How editing can prevent costly mistakes

Hugh Farmar

Hugh Farmar

A young Swedish student ran to catch a lift in a hospital in Kerala, India. As the door closed she put her leg into the doorway to stop it. The door continued to close around her leg causing her to scream with fear and pain as her leg was getting crushed.

A quick-thinking Indian doctor rushed to hit the red emergency button. Between him and another doctor they were able to prise open the door and save the woman’s bleeding limb.

The Indian doctor was scathing about the young woman, asking, in effect, how could she be so stupid.

The reply came that in Sweden lifts have sensors which mean the doors stop automatically if something is put in front of them. Far from being stupid, the young student had unwisely generalised from her own experience to lifts in all countries.

This story is told in statistician Hans Rosling’s book Factfulness. His story illustrates how easy it is to make a mistake in thinking about the world around us. We see the world from our point of view and in System 1 situations – where we have a mental shortcut – expect our personal experience to be the same everywhere we go.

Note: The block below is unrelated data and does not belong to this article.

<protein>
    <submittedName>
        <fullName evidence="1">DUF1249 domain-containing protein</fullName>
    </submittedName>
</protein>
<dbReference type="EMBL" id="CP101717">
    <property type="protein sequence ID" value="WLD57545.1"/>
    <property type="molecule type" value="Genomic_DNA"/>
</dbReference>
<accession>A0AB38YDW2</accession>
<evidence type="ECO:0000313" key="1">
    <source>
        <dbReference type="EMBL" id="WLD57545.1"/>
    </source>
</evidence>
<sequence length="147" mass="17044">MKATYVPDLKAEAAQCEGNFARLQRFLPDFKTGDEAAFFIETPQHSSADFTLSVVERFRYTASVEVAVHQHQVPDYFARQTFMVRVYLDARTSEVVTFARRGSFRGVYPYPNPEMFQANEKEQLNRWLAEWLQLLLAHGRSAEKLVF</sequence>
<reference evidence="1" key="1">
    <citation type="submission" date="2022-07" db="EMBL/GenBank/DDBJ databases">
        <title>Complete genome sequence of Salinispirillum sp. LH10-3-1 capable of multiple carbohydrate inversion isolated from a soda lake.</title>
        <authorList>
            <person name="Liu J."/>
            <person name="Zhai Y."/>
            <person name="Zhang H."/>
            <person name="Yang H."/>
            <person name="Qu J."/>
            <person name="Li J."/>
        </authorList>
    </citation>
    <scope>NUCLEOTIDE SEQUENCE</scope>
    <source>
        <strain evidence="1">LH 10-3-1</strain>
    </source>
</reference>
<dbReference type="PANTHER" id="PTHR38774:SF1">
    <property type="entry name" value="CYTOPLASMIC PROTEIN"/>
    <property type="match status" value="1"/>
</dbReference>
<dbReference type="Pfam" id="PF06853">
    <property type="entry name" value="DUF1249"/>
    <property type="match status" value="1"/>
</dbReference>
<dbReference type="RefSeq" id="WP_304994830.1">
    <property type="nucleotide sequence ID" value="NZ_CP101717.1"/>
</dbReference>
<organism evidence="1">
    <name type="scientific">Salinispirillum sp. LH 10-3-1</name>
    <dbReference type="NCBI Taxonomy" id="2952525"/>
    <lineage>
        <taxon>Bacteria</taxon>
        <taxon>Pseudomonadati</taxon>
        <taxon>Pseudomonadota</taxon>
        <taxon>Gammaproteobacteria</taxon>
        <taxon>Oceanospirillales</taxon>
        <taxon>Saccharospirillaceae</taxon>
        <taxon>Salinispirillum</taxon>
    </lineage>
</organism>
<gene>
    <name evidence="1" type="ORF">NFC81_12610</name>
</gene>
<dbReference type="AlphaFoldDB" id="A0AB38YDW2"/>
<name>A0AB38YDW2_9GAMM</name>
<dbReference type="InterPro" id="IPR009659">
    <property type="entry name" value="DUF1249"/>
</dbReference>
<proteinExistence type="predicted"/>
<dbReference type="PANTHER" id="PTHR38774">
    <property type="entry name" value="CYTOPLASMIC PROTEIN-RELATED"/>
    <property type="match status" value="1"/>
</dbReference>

This can cause us to make mistakes that cost us. We may think people share the same attitudes to business, politics or people (they are PLU – people like us) or have the same cultural references. Getting this wrong can be costly; if we’re not getting our leg caught in a lift, our efforts to communicate may fall flat, or worse, offend.

In writing, the best way to ensure we don’t make mistakes of this nature is to use an editor. They will have a different perspective on the world and will be able to point out pitfalls that simply may not have occurred to us.

* Factfulness: Ten reasons we’re wrong about the world and why things are better than you think by Hans Rosling with Ola Rosling and Anna Rosling Ronnlund.